Christian Colleges in Kentucky

In Kentucky, there are over one million citizens belonging to the Evangelical Protestant denomination of Christianity. According to the Association of Religion Data Archives (ARDA), as of 2010, the next largest group of Christian membership was Mainline Protestants. From 2000-2010, up to 96 new congregations were added for those of the Baptist, Latter-Day Saints, and Pentecostal faiths. Kentucky’s cultural history has early ties to Christianity.

The Madison County Historical Society of Kentucky reports that the state formed its first Baptist congregation as early as 1775, with a local Methodist congregation following soon after. The Catholic Church has not added as many congregations, but has retained a large population of adherents in Kentucky over the last decade, currently totaling over 300,000 of the state’s religions following.

Education in Kentucky

Kentucky is nationally known as the home of many seminaries and Christian schools. Christian colleges in Kentucky like Asbury University, Campbellsville University, and Warner University, for instance, have all ranked high on national lists of the most reputable and respected institutions. While these colleges have prioritized spiritually-oriented curriculum, a wide variety of eclectic programs, including majors like liberal arts, nursing, science, and education, are also available.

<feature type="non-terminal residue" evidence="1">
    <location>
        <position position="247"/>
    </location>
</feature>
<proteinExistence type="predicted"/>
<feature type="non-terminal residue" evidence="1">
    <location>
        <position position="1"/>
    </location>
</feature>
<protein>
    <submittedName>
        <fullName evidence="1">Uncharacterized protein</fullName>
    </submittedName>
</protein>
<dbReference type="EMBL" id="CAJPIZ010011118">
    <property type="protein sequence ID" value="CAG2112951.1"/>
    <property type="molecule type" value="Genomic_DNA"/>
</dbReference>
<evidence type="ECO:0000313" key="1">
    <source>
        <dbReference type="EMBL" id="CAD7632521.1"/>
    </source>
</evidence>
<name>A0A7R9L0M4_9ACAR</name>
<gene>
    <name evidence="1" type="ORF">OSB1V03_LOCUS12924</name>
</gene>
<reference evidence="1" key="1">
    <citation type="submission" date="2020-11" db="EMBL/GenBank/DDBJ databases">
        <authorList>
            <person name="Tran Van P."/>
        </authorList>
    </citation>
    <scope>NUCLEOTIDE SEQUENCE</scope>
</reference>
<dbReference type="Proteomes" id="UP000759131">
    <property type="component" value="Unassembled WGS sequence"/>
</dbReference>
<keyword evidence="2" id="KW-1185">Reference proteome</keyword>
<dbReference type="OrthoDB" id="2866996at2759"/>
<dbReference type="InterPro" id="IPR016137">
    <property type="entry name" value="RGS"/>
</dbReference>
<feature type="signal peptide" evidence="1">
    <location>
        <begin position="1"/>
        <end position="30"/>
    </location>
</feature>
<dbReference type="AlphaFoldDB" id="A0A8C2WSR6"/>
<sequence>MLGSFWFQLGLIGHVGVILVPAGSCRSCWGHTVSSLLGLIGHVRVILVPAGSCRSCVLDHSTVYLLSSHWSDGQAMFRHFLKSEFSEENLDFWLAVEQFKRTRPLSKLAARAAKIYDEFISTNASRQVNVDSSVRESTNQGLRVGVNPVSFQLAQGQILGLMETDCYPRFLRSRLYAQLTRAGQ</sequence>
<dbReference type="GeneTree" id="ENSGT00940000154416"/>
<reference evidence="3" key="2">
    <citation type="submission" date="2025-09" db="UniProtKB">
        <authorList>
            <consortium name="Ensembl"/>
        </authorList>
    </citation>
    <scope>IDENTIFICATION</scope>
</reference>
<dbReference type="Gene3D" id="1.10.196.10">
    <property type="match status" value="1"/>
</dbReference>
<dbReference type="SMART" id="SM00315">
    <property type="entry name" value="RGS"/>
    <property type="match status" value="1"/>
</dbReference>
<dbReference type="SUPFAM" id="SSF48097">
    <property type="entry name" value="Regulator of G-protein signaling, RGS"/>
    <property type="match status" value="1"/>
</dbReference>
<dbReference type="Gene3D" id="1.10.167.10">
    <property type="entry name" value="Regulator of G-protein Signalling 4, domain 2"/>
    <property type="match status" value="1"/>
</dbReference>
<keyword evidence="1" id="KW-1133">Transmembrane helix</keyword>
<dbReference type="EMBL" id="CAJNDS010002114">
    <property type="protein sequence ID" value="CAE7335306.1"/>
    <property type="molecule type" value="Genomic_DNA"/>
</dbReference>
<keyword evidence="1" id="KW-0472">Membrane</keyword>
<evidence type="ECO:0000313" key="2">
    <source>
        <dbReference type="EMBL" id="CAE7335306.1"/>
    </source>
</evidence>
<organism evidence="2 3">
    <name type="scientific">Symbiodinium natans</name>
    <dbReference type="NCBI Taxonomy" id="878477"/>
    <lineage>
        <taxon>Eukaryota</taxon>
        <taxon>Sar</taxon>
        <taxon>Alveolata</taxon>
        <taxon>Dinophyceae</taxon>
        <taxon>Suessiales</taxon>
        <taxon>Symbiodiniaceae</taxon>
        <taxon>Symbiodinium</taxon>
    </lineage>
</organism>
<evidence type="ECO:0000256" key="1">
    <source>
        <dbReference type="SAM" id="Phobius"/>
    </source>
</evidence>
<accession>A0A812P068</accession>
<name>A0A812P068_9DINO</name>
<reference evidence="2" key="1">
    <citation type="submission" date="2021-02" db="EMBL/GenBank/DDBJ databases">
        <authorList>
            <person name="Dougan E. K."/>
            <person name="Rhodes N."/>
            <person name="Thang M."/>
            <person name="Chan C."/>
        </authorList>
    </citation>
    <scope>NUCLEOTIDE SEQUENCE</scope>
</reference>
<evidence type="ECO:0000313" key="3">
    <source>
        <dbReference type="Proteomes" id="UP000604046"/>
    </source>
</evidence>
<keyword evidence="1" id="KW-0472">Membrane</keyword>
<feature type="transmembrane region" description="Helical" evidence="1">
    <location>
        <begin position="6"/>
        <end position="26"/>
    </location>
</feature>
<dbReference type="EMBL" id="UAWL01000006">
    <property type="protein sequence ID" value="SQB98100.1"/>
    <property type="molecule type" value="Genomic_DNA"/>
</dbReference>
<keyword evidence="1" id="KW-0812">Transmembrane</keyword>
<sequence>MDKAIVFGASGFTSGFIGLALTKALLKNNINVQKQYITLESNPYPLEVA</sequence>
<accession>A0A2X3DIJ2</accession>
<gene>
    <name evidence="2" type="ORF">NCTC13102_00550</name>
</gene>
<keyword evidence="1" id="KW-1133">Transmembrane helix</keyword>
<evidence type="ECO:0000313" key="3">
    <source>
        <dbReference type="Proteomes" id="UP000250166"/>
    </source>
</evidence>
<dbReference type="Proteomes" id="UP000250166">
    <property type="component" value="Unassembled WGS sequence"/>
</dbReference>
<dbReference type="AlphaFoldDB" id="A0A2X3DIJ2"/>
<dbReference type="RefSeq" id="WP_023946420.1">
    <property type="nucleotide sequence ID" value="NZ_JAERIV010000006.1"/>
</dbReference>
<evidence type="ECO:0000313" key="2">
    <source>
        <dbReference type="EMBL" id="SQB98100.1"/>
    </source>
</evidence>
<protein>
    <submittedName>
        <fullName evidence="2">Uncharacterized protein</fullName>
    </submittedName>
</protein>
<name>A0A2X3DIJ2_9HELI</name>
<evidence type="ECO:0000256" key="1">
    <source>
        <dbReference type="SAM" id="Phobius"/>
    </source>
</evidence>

The state of Kentucky has made a concerted effort to bring higher education to those without campus access through the addition of online learning opportunities; all three of the schools listed above offer some form of distance learning through their websites. Overall initiatives to encourage higher learning yielded an 18.8% increase in college enrollment between 2005 and 2010.

Kentucky Christian colleges are among the many higher learning institutions looking to innovative technology for new ways to provide top-notch education to those seeking spiritual as well as educational fulfillment.

Working in Kentucky

Non-farm industries and occupations in Kentucky are actually quite prevalent in all urban areas. The U.S. Census attributed the largest number of industry employment to the educational services, and health care and social assistance sector, as of 2011. Other industries with high employment included manufacturing and retail trade, respectively.

Within these areas, the labor force in Kentucky held occupations in management, business, science, and the arts, as well as performed sales and office jobs, also according to Census reports. In addition, the Bureau of Labor Statistics (BLS) also cites large populations of workers employed in trade, transportation, and utilities, as well as local government jobs, as recently as February 2013.

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